How To Win The War on Cancer — Dr. Greger’s Daily Dozen Challenge Leads The Way

Win the war on cancer

How to win the war on cancer? There’s two things to know: (1) Just under 40% of us will get it; and (2) 90% of cancers are preventable and within your control! Read and watch what to do.

Win the war on cancer

BEFORE YOU learn how to win the war on cancer it’s helpful to know a few facts on the matter.

According to the National Cancer Institute, cancer is among the leading causes of death worldwide. In the United States, about 38.4% of men and women will be diagnosed with cancer at some point during their lifetimes (based on 2013–2015 data).

57% of new cancer cases in 2012 occurred in less developed regions of the world that include Central America and parts of Africa and Asia; 65% of cancer deaths also occurred in these regions.

The devastation that cancer brings doesn’t fall only on the people that get it, but on society at large: the U.S. expenditure for cancer was $147.3 billion in 2017 and is expected to increase.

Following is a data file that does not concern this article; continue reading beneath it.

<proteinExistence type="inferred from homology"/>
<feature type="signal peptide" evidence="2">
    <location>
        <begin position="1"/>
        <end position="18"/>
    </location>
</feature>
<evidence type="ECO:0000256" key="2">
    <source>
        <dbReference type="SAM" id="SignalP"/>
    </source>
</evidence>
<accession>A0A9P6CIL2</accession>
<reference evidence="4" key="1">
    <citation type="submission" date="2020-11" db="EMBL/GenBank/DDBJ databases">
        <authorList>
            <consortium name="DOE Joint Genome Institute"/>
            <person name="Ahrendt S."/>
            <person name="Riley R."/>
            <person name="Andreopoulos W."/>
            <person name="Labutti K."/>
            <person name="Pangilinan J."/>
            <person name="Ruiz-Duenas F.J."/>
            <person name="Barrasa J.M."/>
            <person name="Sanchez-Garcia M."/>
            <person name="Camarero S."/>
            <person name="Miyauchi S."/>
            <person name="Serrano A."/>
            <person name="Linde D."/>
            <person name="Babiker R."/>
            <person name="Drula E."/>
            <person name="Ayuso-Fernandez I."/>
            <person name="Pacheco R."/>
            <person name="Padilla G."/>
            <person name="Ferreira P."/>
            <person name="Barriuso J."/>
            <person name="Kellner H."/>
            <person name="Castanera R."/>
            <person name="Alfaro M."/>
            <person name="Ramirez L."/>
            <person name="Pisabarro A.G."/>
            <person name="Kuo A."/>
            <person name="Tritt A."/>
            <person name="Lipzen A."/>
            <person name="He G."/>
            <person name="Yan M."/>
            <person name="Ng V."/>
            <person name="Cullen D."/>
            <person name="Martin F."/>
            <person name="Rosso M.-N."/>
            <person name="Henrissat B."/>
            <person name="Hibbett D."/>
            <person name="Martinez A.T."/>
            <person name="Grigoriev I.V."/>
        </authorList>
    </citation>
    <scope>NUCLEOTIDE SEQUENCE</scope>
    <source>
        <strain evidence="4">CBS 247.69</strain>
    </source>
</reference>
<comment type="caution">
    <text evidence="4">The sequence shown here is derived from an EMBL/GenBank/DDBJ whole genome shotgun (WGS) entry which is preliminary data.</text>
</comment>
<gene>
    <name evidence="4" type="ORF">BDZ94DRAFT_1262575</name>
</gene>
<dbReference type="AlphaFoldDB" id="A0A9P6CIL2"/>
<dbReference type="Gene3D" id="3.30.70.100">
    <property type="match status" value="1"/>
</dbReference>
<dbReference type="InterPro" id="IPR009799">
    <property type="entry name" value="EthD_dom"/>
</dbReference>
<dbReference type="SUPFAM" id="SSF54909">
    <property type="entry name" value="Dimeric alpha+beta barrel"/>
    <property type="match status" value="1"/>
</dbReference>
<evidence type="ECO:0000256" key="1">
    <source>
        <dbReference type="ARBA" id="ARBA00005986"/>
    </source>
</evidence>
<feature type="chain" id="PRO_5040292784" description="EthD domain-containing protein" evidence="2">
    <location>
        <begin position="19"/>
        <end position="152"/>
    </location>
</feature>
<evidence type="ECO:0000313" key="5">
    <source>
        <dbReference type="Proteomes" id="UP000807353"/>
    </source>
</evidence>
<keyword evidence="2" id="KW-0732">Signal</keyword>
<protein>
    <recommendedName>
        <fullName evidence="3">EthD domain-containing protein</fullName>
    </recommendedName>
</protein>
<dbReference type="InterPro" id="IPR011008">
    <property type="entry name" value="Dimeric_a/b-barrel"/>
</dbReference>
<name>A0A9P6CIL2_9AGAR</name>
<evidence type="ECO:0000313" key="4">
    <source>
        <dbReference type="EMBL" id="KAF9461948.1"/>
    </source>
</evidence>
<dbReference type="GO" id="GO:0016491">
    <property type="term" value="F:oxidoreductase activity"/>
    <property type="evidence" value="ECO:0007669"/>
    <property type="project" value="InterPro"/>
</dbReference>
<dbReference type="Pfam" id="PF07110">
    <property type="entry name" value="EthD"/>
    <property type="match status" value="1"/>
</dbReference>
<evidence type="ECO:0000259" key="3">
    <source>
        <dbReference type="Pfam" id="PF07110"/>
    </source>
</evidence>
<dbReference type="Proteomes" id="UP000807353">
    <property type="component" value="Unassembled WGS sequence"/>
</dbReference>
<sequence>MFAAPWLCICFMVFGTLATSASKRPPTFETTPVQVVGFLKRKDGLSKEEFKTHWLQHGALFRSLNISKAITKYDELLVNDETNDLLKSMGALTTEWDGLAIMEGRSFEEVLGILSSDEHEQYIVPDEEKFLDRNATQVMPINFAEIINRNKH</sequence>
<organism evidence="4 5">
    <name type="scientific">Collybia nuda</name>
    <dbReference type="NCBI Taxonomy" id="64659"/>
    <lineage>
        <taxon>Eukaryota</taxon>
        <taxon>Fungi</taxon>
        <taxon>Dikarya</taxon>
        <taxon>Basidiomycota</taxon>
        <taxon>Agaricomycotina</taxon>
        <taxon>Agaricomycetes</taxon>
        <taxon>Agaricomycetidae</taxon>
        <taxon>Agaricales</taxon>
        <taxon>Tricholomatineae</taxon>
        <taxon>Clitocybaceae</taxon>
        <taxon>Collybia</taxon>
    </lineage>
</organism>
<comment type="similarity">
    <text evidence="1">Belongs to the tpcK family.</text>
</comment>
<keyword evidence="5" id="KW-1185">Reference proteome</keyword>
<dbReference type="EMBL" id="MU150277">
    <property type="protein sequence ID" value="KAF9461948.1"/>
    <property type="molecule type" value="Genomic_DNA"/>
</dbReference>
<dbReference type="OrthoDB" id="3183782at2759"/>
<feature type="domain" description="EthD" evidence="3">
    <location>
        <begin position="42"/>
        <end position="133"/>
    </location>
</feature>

If your chances of getting in a car wreck was higher than once every three times you drove away in one, surely you’d get focused on how to cut those odds, or get a bike.

Not so easy with cancer, you say?

Well, actually, maybe it is.

What if 90% of your odds of getting cancer is entirely within your control?

Understanding the truth of that statement is the focus here.

Let’s dig in…

 

You Have A 90% Chance To Win The War On Cancer by Making Lifestyle Changes

Yes, that headline does seem to overreach, doesn’t it?

And yet, in his video, How To Win The War On Cancer, Dr. Michael Greger references various studies to point out some startling facts, such as:

  • The overall contribution of cancer-killing chemotherapy to the five-year survival of cancer patients is only 2%, and about 1% for colon, lung, breast and prostate cancer. (Testicular cancer and Hodgkin’s disease are exceptions.)